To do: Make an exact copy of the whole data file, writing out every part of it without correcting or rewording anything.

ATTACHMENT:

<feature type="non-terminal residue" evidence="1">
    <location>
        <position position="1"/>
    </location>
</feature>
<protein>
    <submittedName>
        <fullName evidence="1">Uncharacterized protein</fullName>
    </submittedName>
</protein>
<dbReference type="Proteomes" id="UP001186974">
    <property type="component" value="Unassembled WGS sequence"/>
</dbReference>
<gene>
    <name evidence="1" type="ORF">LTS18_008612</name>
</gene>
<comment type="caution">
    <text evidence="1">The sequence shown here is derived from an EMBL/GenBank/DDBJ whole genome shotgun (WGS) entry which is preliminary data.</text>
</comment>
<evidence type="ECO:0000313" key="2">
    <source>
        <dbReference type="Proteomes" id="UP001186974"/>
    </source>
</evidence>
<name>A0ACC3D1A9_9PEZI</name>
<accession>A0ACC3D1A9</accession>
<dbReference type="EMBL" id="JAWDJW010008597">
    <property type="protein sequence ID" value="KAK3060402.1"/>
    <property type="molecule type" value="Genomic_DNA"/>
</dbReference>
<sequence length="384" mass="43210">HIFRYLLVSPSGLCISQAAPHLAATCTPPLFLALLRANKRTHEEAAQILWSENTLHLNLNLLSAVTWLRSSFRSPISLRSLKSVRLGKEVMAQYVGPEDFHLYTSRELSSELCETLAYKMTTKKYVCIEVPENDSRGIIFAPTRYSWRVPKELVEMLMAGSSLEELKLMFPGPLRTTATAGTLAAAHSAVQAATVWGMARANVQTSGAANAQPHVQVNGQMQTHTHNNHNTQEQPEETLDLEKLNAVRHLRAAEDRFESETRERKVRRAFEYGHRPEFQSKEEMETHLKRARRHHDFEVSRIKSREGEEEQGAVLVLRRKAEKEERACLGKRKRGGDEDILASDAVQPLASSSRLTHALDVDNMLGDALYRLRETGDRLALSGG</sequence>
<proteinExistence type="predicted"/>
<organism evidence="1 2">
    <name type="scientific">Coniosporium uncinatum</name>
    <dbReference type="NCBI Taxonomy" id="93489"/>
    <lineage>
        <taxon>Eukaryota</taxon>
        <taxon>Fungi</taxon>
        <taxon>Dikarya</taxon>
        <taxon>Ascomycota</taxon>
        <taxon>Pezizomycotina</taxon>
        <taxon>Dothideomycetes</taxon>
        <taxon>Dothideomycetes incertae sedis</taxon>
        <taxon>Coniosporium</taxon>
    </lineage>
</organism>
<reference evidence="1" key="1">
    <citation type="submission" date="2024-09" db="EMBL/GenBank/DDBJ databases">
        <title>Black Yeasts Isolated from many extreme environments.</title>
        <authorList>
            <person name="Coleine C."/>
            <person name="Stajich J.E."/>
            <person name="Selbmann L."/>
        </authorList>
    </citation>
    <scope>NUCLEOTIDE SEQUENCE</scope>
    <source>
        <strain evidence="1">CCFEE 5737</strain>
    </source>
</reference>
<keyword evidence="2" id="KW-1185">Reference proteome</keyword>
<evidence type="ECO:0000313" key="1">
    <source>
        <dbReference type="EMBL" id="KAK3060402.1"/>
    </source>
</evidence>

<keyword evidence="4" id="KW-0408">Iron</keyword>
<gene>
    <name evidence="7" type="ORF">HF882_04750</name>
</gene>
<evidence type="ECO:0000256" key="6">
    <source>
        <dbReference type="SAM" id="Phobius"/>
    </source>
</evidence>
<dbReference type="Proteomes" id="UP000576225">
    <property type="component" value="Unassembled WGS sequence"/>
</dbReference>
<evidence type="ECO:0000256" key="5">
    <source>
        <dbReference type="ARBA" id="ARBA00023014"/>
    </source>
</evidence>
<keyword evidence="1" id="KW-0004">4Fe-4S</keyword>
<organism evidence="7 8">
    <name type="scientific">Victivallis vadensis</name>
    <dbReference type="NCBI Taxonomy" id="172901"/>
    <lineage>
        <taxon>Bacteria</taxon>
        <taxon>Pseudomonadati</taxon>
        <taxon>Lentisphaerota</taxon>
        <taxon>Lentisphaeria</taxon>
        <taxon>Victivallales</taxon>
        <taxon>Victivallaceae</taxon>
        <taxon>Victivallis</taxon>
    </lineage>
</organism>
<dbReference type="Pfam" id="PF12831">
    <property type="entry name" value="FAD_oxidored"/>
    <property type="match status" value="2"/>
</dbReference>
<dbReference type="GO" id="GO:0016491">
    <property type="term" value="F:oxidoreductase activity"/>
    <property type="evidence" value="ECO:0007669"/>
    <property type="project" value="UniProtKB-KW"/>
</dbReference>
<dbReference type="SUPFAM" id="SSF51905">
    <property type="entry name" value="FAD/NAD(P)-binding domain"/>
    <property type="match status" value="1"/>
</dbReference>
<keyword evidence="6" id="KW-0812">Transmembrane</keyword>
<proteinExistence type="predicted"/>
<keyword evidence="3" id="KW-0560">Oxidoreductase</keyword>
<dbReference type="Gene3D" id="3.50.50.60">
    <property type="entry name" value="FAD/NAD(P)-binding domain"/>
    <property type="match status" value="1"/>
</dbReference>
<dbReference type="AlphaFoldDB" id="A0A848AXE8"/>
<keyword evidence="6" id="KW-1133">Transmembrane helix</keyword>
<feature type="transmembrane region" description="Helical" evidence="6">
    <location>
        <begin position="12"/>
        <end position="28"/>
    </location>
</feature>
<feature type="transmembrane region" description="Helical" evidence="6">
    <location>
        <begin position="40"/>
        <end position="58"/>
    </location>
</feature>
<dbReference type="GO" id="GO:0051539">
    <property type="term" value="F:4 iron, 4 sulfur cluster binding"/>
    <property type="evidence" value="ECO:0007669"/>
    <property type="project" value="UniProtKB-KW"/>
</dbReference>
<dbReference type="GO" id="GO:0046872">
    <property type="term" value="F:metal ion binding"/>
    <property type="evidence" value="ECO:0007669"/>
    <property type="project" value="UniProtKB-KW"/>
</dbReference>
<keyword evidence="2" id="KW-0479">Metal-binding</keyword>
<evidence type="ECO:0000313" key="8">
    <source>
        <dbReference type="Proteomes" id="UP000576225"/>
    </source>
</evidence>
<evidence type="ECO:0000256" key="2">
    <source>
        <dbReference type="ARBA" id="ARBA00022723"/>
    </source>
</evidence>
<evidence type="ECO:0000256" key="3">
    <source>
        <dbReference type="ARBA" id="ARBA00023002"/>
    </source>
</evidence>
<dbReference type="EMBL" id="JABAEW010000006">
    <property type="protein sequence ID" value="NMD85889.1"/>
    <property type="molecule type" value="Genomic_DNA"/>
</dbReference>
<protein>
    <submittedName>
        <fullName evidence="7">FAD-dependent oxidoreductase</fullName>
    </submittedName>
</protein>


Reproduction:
<feature type="non-terminal residue" evidence="1">
    <location>
        <position position="1"/>
    </location>
</feature>
<protein>
    <submittedName>
        <fullName evidence="1">Uncharacterized protein</fullName>
    </submittedName>
</protein>
<dbReference type="Proteomes" id="UP001186974">
    <property type="component" value="Unassembled WGS sequence"/>
</dbReference>
<gene>
    <name evidence="1" type="ORF">LTS18_008612</name>
</gene>
<comment type="caution">
    <text evidence="1">The sequence shown here is derived from an EMBL/GenBank/DDBJ whole genome shotgun (WGS) entry which is preliminary data.</text>
</comment>
<evidence type="ECO:0000313" key="2">
    <source>
        <dbReference type="Proteomes" id="UP001186974"/>
    </source>
</evidence>
<name>A0ACC3D1A9_9PEZI</name>
<accession>A0ACC3D1A9</accession>
<dbReference type="EMBL" id="JAWDJW010008597">
    <property type="protein sequence ID" value="KAK3060402.1"/>
    <property type="molecule type" value="Genomic_DNA"/>
</dbReference>
<sequence length="384" mass="43210">HIFRYLLVSPSGLCISQAAPHLAATCTPPLFLALLRANKRTHEEAAQILWSENTLHLNLNLLSAVTWLRSSFRSPISLRSLKSVRLGKEVMAQYVGPEDFHLYTSRELSSELCETLAYKMTTKKYVCIEVPENDSRGIIFAPTRYSWRVPKELVEMLMAGSSLEELKLMFPGPLRTTATAGTLAAAHSAVQAATVWGMARANVQTSGAANAQPHVQVNGQMQTHTHNNHNTQEQPEETLDLEKLNAVRHLRAAEDRFESETRERKVRRAFEYGHRPEFQSKEEMETHLKRARRHHDFEVSRIKSREGEEEQGAVLVLRRKAEKEERACLGKRKRGGDEDILASDAVQPLASSSRLTHALDVDNMLGDALYRLRETGDRLALSGG</sequence>
<proteinExistence type="predicted"/>
<organism evidence="1 2">
    <name type="scientific">Coniosporium uncinatum</name>
    <dbReference type="NCBI Taxonomy" id="93489"/>
    <lineage>
        <taxon>Eukaryota</taxon>
        <taxon>Fungi</taxon>
        <taxon>Dikarya</taxon>
        <taxon>Ascomycota</taxon>
        <taxon>Pezizomycotina</taxon>
        <taxon>Dothideomycetes</taxon>
        <taxon>Dothideomycetes incertae sedis</taxon>
        <taxon>Coniosporium</taxon>
    </lineage>
</organism>
<reference evidence="1" key="1">
    <citation type="submission" date="2024-09" db="EMBL/GenBank/DDBJ databases">
        <title>Black Yeasts Isolated from many extreme environments.</title>
        <authorList>
            <person name="Coleine C."/>
            <person name="Stajich J.E."/>
            <person name="Selbmann L."/>
        </authorList>
    </citation>
    <scope>NUCLEOTIDE SEQUENCE</scope>
    <source>
        <strain evidence="1">CCFEE 5737</strain>
    </source>
</reference>
<keyword evidence="2" id="KW-1185">Reference proteome</keyword>
<evidence type="ECO:0000313" key="1">
    <source>
        <dbReference type="EMBL" id="KAK3060402.1"/>
    </source>
</evidence>

<keyword evidence="4" id="KW-0408">Iron</keyword>
<gene>
    <name evidence="7" type="ORF">HF882_04750</name>
</gene>
<evidence type="ECO:0000256" key="6">
    <source>
        <dbReference type="SAM" id="Phobius"/>
    </source>
</evidence>
<dbReference type="Proteomes" id="UP000576225">
    <property type="component" value="Unassembled WGS sequence"/>
</dbReference>
<evidence type="ECO:0000256" key="5">
    <source>
        <dbReference type="ARBA" id="ARBA00023014"/>
    </source>
</evidence>
<keyword evidence="1" id="KW-0004">4Fe-4S</keyword>
<organism evidence="7 8">
    <name type="scientific">Victivallis vadensis</name>
    <dbReference type="NCBI Taxonomy" id="172901"/>
    <lineage>
        <taxon>Bacteria</taxon>
        <taxon>Pseudomonadati</taxon>
        <taxon>Lentisphaerota</taxon>
        <taxon>Lentisphaeria</taxon>
        <taxon>Victivallales</taxon>
        <taxon>Victivallaceae</taxon>
        <taxon>Victivallis</taxon>
    </lineage>
</organism>
<dbReference type="Pfam" id="PF12831">
    <property type="entry name" value="FAD_oxidored"/>
    <property type="match status" value="2"/>
</dbReference>
<dbReference type="GO" id="GO:0016491">
    <property type="term" value="F:oxidoreductase activity"/>
    <property type="evidence" value="ECO:0007669"/>
    <property type="project" value="UniProtKB-KW"/>
</dbReference>
<dbReference type="SUPFAM" id="SSF51905">
    <property type="entry name" value="FAD/NAD(P)-binding domain"/>
    <property type="match status" value="1"/>
</dbReference>
<keyword evidence="6" id="KW-0812">Transmembrane</keyword>
<proteinExistence type="predicted"/>
<keyword evidence="3" id="KW-0560">Oxidoreductase</keyword>
<dbReference type="Gene3D" id="3.50.50.60">
    <property type="entry name" value="FAD/NAD(P)-binding domain"/>
    <property type="match status" value="1"/>
</dbReference>
<dbReference type="AlphaFoldDB" id="A0A848AXE8"/>
<keyword evidence="6" id="KW-1133">Transmembrane helix</keyword>
<feature type="transmembrane region" description="Helical" evidence="6">
    <location>
        <begin position="12"/>
        <end position="28"/>
    </location>
</feature>
<feature type="transmembrane region" description="Helical" evidence="6">
    <location>
        <begin position="40"/>
        <end position="58"/>
    </location>
</feature>
<dbReference type="GO" id="GO:0051539">
    <property type="term" value="F:4 iron, 4 sulfur cluster binding"/>
    <property type="evidence" value="ECO:0007669"/>
    <property type="project" value="UniProtKB-KW"/>
</dbReference>
<dbReference type="GO" id="GO:0046872">
    <property type="term" value="F:metal ion binding"/>
    <property type="evidence" value="ECO:0007669"/>
    <property type="project" value="UniProtKB-KW"/>
</dbReference>
<keyword evidence="2" id="KW-0479">Metal-binding</keyword>
<evidence type="ECO:0000313" key="8">
    <source>
        <dbReference type="Proteomes" id="UP000576225"/>
    </source>
</evidence>
<evidence type="ECO:0000256" key="2">
    <source>
        <dbReference type="ARBA" id="ARBA00022723"/>
    </source>
</evidence>
<evidence type="ECO:0000256" key="3">
    <source>
        <dbReference type="ARBA" id="ARBA00023002"/>
    </source>
</evidence>
<dbReference type="EMBL" id="JABAEW010000006">
    <property type="protein sequence ID" value="NMD85889.1"/>
    <property type="molecule type" value="Genomic_DNA"/>
</dbReference>
<protein>
    <submittedName>
        <fullName evidence="7">FAD-dependent oxidoreductase</fullName>
    </submittedName>
</protein>